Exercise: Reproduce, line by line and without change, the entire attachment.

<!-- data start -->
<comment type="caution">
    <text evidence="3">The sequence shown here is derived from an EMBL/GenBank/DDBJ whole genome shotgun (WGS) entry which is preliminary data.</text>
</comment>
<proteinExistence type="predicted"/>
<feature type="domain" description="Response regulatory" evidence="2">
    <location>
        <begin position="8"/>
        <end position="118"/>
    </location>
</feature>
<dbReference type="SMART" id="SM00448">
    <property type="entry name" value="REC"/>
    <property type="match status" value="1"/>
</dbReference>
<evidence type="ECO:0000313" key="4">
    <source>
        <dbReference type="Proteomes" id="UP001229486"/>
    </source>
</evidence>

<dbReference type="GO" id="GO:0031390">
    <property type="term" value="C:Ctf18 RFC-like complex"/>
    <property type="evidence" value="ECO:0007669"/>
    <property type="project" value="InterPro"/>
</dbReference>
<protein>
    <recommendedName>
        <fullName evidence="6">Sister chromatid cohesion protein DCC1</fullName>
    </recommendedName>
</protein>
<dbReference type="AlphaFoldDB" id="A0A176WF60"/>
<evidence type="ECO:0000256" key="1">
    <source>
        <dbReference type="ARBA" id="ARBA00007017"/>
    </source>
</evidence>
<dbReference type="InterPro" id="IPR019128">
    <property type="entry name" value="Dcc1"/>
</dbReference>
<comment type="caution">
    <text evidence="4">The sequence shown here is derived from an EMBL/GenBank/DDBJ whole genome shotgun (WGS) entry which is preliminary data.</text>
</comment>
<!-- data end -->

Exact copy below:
<comment type="caution">
    <text evidence="3">The sequence shown here is derived from an EMBL/GenBank/DDBJ whole genome shotgun (WGS) entry which is preliminary data.</text>
</comment>
<proteinExistence type="predicted"/>
<feature type="domain" description="Response regulatory" evidence="2">
    <location>
        <begin position="8"/>
        <end position="118"/>
    </location>
</feature>
<dbReference type="SMART" id="SM00448">
    <property type="entry name" value="REC"/>
    <property type="match status" value="1"/>
</dbReference>
<evidence type="ECO:0000313" key="4">
    <source>
        <dbReference type="Proteomes" id="UP001229486"/>
    </source>
</evidence>

<dbReference type="GO" id="GO:0031390">
    <property type="term" value="C:Ctf18 RFC-like complex"/>
    <property type="evidence" value="ECO:0007669"/>
    <property type="project" value="InterPro"/>
</dbReference>
<protein>
    <recommendedName>
        <fullName evidence="6">Sister chromatid cohesion protein DCC1</fullName>
    </recommendedName>
</protein>
<dbReference type="AlphaFoldDB" id="A0A176WF60"/>
<evidence type="ECO:0000256" key="1">
    <source>
        <dbReference type="ARBA" id="ARBA00007017"/>
    </source>
</evidence>
<dbReference type="InterPro" id="IPR019128">
    <property type="entry name" value="Dcc1"/>
</dbReference>
<comment type="caution">
    <text evidence="4">The sequence shown here is derived from an EMBL/GenBank/DDBJ whole genome shotgun (WGS) entry which is preliminary data.</text>
</comment>